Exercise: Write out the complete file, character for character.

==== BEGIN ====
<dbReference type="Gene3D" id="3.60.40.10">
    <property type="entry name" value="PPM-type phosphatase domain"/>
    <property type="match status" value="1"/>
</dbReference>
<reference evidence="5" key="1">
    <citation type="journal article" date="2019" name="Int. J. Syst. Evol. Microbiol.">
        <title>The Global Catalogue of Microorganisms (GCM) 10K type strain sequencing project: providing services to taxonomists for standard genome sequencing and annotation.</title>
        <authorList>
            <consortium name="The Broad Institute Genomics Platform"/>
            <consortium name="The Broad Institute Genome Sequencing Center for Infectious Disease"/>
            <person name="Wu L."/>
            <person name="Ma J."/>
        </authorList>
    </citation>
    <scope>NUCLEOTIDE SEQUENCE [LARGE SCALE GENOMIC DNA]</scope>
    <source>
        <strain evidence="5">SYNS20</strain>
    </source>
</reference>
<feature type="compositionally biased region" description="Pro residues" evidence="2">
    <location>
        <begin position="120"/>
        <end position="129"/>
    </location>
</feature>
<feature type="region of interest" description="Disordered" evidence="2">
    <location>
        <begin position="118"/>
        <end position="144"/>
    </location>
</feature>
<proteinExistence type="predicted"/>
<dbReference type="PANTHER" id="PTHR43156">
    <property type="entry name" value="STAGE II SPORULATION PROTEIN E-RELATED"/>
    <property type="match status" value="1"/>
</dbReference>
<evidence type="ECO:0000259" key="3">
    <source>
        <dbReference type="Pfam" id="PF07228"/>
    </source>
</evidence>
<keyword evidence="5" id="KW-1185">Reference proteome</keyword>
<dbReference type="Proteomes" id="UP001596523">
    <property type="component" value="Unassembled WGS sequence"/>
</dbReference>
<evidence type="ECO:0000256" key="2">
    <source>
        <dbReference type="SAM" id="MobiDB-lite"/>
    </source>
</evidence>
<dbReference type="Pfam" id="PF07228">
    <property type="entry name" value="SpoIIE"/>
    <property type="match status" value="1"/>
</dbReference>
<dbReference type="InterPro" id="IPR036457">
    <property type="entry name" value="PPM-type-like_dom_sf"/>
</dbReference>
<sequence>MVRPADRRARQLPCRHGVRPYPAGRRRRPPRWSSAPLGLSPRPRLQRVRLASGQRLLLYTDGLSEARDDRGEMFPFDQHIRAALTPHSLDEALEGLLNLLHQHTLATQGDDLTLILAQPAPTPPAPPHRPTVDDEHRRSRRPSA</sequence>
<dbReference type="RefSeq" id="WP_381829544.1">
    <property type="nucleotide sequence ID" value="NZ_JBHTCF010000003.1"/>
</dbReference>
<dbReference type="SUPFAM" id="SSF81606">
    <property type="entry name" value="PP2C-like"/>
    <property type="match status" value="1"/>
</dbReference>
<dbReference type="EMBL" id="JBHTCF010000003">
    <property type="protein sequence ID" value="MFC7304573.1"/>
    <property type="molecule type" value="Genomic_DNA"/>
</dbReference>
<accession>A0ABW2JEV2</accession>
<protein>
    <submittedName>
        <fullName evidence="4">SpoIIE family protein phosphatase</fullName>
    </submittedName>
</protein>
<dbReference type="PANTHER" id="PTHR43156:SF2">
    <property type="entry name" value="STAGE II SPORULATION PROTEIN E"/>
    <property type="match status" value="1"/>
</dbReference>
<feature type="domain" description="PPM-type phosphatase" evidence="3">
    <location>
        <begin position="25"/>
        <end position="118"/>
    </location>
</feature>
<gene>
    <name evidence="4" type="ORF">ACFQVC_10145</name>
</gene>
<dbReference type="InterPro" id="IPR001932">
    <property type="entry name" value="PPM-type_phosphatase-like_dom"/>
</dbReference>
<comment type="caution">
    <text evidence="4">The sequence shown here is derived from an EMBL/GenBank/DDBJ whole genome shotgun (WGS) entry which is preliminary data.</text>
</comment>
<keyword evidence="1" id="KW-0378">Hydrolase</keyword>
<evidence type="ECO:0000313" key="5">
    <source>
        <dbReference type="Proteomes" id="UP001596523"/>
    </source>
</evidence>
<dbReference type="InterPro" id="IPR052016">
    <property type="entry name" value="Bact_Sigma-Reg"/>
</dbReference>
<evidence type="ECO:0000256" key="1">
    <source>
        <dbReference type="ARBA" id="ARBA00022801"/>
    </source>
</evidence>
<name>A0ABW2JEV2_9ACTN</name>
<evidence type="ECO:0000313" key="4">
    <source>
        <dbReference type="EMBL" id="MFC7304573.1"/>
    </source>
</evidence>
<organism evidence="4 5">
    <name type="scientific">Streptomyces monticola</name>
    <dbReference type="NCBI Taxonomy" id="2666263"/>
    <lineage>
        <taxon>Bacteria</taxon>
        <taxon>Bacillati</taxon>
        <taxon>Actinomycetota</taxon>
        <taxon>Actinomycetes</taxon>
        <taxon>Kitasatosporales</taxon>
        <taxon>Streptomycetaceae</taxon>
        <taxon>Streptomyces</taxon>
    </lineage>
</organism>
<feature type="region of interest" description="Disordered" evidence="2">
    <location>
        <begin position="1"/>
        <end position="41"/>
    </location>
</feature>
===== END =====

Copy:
<dbReference type="Gene3D" id="3.60.40.10">
    <property type="entry name" value="PPM-type phosphatase domain"/>
    <property type="match status" value="1"/>
</dbReference>
<reference evidence="5" key="1">
    <citation type="journal article" date="2019" name="Int. J. Syst. Evol. Microbiol.">
        <title>The Global Catalogue of Microorganisms (GCM) 10K type strain sequencing project: providing services to taxonomists for standard genome sequencing and annotation.</title>
        <authorList>
            <consortium name="The Broad Institute Genomics Platform"/>
            <consortium name="The Broad Institute Genome Sequencing Center for Infectious Disease"/>
            <person name="Wu L."/>
            <person name="Ma J."/>
        </authorList>
    </citation>
    <scope>NUCLEOTIDE SEQUENCE [LARGE SCALE GENOMIC DNA]</scope>
    <source>
        <strain evidence="5">SYNS20</strain>
    </source>
</reference>
<feature type="compositionally biased region" description="Pro residues" evidence="2">
    <location>
        <begin position="120"/>
        <end position="129"/>
    </location>
</feature>
<feature type="region of interest" description="Disordered" evidence="2">
    <location>
        <begin position="118"/>
        <end position="144"/>
    </location>
</feature>
<proteinExistence type="predicted"/>
<dbReference type="PANTHER" id="PTHR43156">
    <property type="entry name" value="STAGE II SPORULATION PROTEIN E-RELATED"/>
    <property type="match status" value="1"/>
</dbReference>
<evidence type="ECO:0000259" key="3">
    <source>
        <dbReference type="Pfam" id="PF07228"/>
    </source>
</evidence>
<keyword evidence="5" id="KW-1185">Reference proteome</keyword>
<dbReference type="Proteomes" id="UP001596523">
    <property type="component" value="Unassembled WGS sequence"/>
</dbReference>
<evidence type="ECO:0000256" key="2">
    <source>
        <dbReference type="SAM" id="MobiDB-lite"/>
    </source>
</evidence>
<dbReference type="Pfam" id="PF07228">
    <property type="entry name" value="SpoIIE"/>
    <property type="match status" value="1"/>
</dbReference>
<dbReference type="InterPro" id="IPR036457">
    <property type="entry name" value="PPM-type-like_dom_sf"/>
</dbReference>
<sequence>MVRPADRRARQLPCRHGVRPYPAGRRRRPPRWSSAPLGLSPRPRLQRVRLASGQRLLLYTDGLSEARDDRGEMFPFDQHIRAALTPHSLDEALEGLLNLLHQHTLATQGDDLTLILAQPAPTPPAPPHRPTVDDEHRRSRRPSA</sequence>
<dbReference type="RefSeq" id="WP_381829544.1">
    <property type="nucleotide sequence ID" value="NZ_JBHTCF010000003.1"/>
</dbReference>
<dbReference type="SUPFAM" id="SSF81606">
    <property type="entry name" value="PP2C-like"/>
    <property type="match status" value="1"/>
</dbReference>
<dbReference type="EMBL" id="JBHTCF010000003">
    <property type="protein sequence ID" value="MFC7304573.1"/>
    <property type="molecule type" value="Genomic_DNA"/>
</dbReference>
<accession>A0ABW2JEV2</accession>
<protein>
    <submittedName>
        <fullName evidence="4">SpoIIE family protein phosphatase</fullName>
    </submittedName>
</protein>
<dbReference type="PANTHER" id="PTHR43156:SF2">
    <property type="entry name" value="STAGE II SPORULATION PROTEIN E"/>
    <property type="match status" value="1"/>
</dbReference>
<feature type="domain" description="PPM-type phosphatase" evidence="3">
    <location>
        <begin position="25"/>
        <end position="118"/>
    </location>
</feature>
<gene>
    <name evidence="4" type="ORF">ACFQVC_10145</name>
</gene>
<dbReference type="InterPro" id="IPR001932">
    <property type="entry name" value="PPM-type_phosphatase-like_dom"/>
</dbReference>
<comment type="caution">
    <text evidence="4">The sequence shown here is derived from an EMBL/GenBank/DDBJ whole genome shotgun (WGS) entry which is preliminary data.</text>
</comment>
<keyword evidence="1" id="KW-0378">Hydrolase</keyword>
<evidence type="ECO:0000313" key="5">
    <source>
        <dbReference type="Proteomes" id="UP001596523"/>
    </source>
</evidence>
<dbReference type="InterPro" id="IPR052016">
    <property type="entry name" value="Bact_Sigma-Reg"/>
</dbReference>
<evidence type="ECO:0000256" key="1">
    <source>
        <dbReference type="ARBA" id="ARBA00022801"/>
    </source>
</evidence>
<name>A0ABW2JEV2_9ACTN</name>
<evidence type="ECO:0000313" key="4">
    <source>
        <dbReference type="EMBL" id="MFC7304573.1"/>
    </source>
</evidence>
<organism evidence="4 5">
    <name type="scientific">Streptomyces monticola</name>
    <dbReference type="NCBI Taxonomy" id="2666263"/>
    <lineage>
        <taxon>Bacteria</taxon>
        <taxon>Bacillati</taxon>
        <taxon>Actinomycetota</taxon>
        <taxon>Actinomycetes</taxon>
        <taxon>Kitasatosporales</taxon>
        <taxon>Streptomycetaceae</taxon>
        <taxon>Streptomyces</taxon>
    </lineage>
</organism>
<feature type="region of interest" description="Disordered" evidence="2">
    <location>
        <begin position="1"/>
        <end position="41"/>
    </location>
</feature>